Yes indeed, active listening deserves our attention in the chaotic and changing environment, too often forgotten. In his talk Julian shares five tips for better listening. I found the fifth one, his RASA model, beautiful and absolutely something every one of us should apply in our daily life and the decision-making situations. Acronym RASA comes from Receive, Appreciate, Summarise, Ask and these four verbs should be part of our personal decision-making, learning processes, and leadership.

Julian says aptly: Conscious listening creates understanding. I’d like to add that listen not only your peers, colleagues, family members and friends, but listen to yourself too.

I believe that better decisions and shared understanding are both enabled by these notions we associate with the social business:

Genuine interaction, collaboration, learning, openness, sharing, trust, P2P instead of B2B & B2C, living network instead of stiff hierarchies, listening, intuition, passionate creativity, and embracing serendipity.

All these leading to not only learning and better understanding but also to better decision-making, and success in whatever you are doing.

Personally I have so many things that I need to do differently. Starting today.

–Riitta

Related reading:
Rachel Happe’s beautiful post: A Vision of The Social Organization
Dave Gray in Dachis blog: The Connected Company
Christoph Schmaltz  in Dachis blog:  From traditional business to social business
John Hagel’s grain of gold: Reshaping Relationships through Passion

EDIT 2011-08-02: Professor Esa Saarinen’s research can be found here.


Game Mechanics and Landscape Design for Customer Value Creation

My daughter checking out the landscape design of Crete (Summer 2010)

I recently met a marketing professional who had seen the “social light”, or should I say Social Business Light. He was stressed about the fact that most of his colleagues and the management “don’t understand the value of social media and what is happening within marketing communication”. Very familiar set up!

At least some of the common misunderstandings and friction is a result of language we use. Different backgrounds and experiences lead to a situation where mutual comprehension is not easy.  Other challenges are – no news here – results of silo-liked work environments, communication and collaboration gaps, and also some kind of idea “inbreeding”.

All these factors complicate the work of management, business operations, and strategy work. More precisely, complicating the way management is use to manage and lead.

People, Process, Tools

What I am trying to do is to learn more about the challenges related to the communication and language issues. In the background I have several years of work with the global community of great IT Service Management people. So I am familiar with a situation where business people are accusing the lazy techies in the IT department for hampering the competitive edge, and the IT folks are blaming (laughing and crying at) business units for their unrealistic wishes and lack of understanding related to the various IT services and systems.

A best practices framework (called IT Infrastructure Library, ITIL) introduced the key processes for IT services and the common terminology for IT people; however it’s clear it isn’t the language of business people. They speak dollars and Euros, hours and minutes. I’m not going deeper into ITSM now; my wise friends from the ITSM sphere can help me with that. I’ll continue with wondering communication and organizational culture related to people, processes and tools.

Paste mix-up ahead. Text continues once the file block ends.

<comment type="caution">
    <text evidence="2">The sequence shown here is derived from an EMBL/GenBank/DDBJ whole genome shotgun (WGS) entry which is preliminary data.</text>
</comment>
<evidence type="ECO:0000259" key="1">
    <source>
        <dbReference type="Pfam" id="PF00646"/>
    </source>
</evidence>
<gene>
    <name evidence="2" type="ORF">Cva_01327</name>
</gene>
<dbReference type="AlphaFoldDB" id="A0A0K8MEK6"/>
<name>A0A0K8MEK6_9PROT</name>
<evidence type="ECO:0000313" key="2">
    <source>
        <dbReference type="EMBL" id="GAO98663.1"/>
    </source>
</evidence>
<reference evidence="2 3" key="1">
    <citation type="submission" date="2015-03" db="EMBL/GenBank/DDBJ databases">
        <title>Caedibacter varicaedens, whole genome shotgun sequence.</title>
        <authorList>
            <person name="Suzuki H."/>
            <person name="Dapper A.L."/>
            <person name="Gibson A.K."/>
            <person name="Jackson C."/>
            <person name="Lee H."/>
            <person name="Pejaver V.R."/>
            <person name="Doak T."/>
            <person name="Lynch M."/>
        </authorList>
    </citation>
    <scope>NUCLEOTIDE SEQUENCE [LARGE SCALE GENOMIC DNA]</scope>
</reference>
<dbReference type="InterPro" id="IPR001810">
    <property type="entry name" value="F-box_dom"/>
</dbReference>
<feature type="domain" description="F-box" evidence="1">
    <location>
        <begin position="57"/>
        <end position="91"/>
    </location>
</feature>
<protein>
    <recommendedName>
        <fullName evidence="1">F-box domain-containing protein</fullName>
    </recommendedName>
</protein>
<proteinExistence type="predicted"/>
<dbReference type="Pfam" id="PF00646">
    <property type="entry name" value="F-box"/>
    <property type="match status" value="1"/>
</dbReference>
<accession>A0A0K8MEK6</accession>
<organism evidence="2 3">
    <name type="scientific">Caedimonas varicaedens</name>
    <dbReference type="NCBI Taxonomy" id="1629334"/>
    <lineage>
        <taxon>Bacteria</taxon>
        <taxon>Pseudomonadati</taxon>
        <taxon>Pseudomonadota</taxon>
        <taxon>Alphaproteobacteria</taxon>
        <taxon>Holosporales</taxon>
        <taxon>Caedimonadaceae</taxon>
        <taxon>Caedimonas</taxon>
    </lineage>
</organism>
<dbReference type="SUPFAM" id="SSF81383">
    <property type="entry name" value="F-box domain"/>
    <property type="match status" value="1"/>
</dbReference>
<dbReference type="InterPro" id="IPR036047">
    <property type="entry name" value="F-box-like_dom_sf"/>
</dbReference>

From Land Border Discussions to Landscape Design

A common language does not solve all the challenges, but it sure supports better mutual understanding. I have recently experienced that often there’s a severe lack of trust between the departments (silos) and no common language. How on earth would they use social tools together?

Both understanding and trust are created in the interactions, in the value-creating relationships, between individuals within companies and also over the organizational borders. This is a must for value creation. An organization, that recognizes the customer value and customer experience as their core tasks, will be successful. I would like to describe its benefits with this metaphor:

An organization that, instead of “land border discussions”, invests in “landscape design”, where each part is creatively fitted into the environment, sometimes with some trial and error. This kind of organization can be more innovative and produce more value for the customer. And further, an organization which has managed to skip the land border talks and proceeds to landscape design, is able to learn both from its existing business environment, and also better perceive the future changes.

This kind of organization also learns not only more quickly but also smarter what ‘social’ really means. Check out one of my favorite blogger Harold Jarche, he discusses about smart learning, working smarter. The foundation for this kind of development lies on an open attitude and desire to learn.

New Structures of Work, Language Bath and the Process of Helping

How a silo-like organization will be a smart, learning, social organization? There are naturally lots of answers to that but here are three suggestions:

  1. New structures of work lead us towards a situation where departments and hierarchies as the operating platform for management, are becoming useless. We need to move towards distributed work structures and new kind of organizational landscape design is needed.
  2. A common understanding that is supported by language bath (nicer term for language immersion) so that the language does not form new barriers. Forget about placing people in the offices by the unit and role, mix them up, let them find their swarm, distribute work, crowdsource, and utilize collaboration tools effectively. This contributes to development of a common language and understanding.